This is a list of typical admission measures and the underlying skills, ability, and knowledge they generally measure. This may or may not be how they are used by any particular college.
Typical Admissions Standards: What Do They Measure?
2. Mathematics (Geometry, Algebra I & Algebra II)
3. Science (including a laboratory science)
4. Foreign Language
5. Social Studies
6. Fine or Practical Arts
7. Health and Physical Education
8. Grade Point Average
9. Rank in High School Senior Class
To evaluate requests for accommodations or auxiliary aids, a college will need documentation of the disability. Various colleges define what specific documentation is required differently. You should check on the requirements of the colleges you are interested in and discuss any updating of your documentation that may be necessary when you are developing your Transition Plan. The guideline below are likely to be acceptable to most institutions.
Generic Documentation Guidelines
Documentation should include the following six elements:
1) Diagnostic statement by an appropriate professional identifying the disability with date of most current diagnostic evaluation and date of the original diagnosis.
2) Description of the diagnostic test methods, and/or criteria, used.
3) Description of the current functional impact of the disability including specific test results and examiner's narrative interpretation.
4) Treatments, medications, or assistive devices/services currently prescribed or in use.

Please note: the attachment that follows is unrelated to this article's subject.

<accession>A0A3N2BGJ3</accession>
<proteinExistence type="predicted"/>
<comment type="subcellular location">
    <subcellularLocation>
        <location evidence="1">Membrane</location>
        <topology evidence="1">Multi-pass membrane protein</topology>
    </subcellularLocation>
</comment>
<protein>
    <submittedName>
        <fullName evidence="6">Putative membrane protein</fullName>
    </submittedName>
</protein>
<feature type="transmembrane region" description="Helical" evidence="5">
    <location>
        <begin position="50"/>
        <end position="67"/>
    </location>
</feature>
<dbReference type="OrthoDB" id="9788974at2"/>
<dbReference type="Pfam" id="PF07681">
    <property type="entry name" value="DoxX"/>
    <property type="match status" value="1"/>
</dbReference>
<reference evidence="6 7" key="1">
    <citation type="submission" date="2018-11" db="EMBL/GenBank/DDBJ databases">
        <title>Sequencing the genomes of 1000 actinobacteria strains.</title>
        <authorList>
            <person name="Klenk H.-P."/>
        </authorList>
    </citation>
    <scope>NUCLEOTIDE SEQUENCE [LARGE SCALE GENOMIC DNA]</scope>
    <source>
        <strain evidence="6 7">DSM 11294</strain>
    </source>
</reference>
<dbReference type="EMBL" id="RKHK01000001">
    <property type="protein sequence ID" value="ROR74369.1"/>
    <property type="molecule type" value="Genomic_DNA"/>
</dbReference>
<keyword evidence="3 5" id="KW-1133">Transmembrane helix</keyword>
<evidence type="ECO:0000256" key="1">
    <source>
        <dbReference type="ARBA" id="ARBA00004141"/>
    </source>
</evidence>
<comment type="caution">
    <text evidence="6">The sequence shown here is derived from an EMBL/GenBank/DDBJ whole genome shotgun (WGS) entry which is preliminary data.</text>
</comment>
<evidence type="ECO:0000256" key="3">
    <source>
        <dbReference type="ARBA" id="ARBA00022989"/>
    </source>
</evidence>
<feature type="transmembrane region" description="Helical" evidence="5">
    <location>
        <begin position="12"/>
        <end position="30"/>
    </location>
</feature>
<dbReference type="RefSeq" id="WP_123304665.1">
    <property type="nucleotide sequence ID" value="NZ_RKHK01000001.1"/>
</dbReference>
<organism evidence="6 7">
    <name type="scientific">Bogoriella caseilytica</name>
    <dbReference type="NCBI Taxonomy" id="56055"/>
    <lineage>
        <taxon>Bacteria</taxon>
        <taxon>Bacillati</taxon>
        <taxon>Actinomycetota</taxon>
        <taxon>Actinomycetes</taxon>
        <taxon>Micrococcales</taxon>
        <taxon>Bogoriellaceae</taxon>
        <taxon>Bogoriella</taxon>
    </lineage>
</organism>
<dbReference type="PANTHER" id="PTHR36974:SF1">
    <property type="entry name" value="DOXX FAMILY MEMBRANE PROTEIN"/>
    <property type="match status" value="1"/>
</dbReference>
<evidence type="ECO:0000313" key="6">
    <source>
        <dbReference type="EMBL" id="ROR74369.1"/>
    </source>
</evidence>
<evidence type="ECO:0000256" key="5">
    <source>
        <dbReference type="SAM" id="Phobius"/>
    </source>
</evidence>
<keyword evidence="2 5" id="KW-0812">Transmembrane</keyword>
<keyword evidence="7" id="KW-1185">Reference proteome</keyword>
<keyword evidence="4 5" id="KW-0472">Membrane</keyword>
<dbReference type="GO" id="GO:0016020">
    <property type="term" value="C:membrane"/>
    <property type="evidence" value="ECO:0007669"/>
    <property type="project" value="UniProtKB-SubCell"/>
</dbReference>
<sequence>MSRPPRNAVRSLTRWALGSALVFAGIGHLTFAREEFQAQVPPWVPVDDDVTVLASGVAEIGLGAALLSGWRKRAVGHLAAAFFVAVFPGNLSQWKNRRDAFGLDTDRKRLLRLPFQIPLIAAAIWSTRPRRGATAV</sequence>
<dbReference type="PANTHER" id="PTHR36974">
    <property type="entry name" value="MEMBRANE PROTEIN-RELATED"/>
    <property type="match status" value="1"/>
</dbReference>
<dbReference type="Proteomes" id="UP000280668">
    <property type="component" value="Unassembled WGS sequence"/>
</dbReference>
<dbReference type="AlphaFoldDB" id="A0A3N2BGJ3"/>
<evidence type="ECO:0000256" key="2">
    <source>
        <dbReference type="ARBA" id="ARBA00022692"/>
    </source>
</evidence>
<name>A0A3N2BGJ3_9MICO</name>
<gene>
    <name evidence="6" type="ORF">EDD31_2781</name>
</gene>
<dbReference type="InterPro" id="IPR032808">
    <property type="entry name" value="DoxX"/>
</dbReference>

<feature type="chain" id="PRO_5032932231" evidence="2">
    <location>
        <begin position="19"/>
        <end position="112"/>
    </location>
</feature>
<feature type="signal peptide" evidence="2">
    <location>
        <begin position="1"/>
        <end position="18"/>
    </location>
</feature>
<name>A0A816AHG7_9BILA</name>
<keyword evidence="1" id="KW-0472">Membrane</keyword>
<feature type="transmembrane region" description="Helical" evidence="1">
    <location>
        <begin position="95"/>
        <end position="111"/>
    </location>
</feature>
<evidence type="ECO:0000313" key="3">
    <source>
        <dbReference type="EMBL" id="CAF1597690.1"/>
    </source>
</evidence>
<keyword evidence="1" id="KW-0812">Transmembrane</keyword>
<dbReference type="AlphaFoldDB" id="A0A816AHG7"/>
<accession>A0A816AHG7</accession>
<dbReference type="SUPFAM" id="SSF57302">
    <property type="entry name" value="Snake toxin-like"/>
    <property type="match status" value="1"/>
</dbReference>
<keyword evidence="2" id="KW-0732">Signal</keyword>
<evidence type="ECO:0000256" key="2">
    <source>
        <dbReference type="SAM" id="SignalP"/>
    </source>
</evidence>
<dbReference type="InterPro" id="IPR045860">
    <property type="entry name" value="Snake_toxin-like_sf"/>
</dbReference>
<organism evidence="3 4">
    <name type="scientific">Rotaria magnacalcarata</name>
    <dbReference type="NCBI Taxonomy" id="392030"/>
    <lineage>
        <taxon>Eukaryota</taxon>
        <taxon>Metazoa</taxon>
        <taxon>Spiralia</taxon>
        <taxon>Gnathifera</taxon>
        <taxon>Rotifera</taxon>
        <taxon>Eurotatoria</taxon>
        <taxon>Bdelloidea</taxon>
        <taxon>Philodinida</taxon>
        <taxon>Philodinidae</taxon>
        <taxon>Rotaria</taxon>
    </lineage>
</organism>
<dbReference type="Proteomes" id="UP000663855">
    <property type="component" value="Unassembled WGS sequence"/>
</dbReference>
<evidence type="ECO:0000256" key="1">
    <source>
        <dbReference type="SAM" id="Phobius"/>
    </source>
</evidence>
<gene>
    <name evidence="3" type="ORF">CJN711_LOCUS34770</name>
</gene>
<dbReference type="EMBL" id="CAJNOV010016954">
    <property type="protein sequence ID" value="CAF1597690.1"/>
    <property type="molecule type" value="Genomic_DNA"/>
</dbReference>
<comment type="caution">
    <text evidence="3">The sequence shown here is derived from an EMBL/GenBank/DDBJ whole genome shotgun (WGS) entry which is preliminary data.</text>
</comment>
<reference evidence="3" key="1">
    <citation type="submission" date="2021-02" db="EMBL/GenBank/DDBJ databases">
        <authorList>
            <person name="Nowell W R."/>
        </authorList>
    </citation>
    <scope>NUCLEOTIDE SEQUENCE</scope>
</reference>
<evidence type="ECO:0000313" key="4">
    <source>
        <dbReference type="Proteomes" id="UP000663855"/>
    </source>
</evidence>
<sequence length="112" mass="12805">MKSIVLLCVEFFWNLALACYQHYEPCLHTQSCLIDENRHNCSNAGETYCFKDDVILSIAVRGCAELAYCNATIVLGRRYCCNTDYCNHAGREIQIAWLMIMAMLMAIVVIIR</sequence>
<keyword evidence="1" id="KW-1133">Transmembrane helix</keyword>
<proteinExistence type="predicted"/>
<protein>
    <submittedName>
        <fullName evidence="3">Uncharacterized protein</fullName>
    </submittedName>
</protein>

5) Description of expected progression or stability of the impact of the disability over time, particularly the next five years.
6) Credentials of the diagnosing professionals.
Beyond the six elements needed for documentation, recommendations that state how you benefit from accommodations, adaptive devices, assistive services, compensatory strategies, and/or collateral support services are valuable.
Published in the Nov/Dec 1999 LDA (Learning Disabilities Association) News briefs
Characteristics of the Postsecondary Institution
High school counselors are skilled at helping typical students select colleges. However, a student with learning disabilities needs more diverse and detailed information from high school personnel than do typical students. Such a student needs to investigate admissions procedures carefully. How he or she compares to the typical entering student in terms of preparation and performance is critical in preventing a frustrating and possibly short-lived college experience.
A number of academic considerations are also critical for a student with learning disabilities. The availability of precollege courses, developmental and remedial courses, and course waiver provisions is essential information. The size of the institution itself, as well as the size of classes (particularly the number of large lecture classes) may be especially important to a student who has any of the social or interpersonal problems so common among students with learning disabilities.
This section is an excerpt from a digest created by ERIC, the Educational Resources Information Center, entitled "College Planning for Students with Learning Disabilities."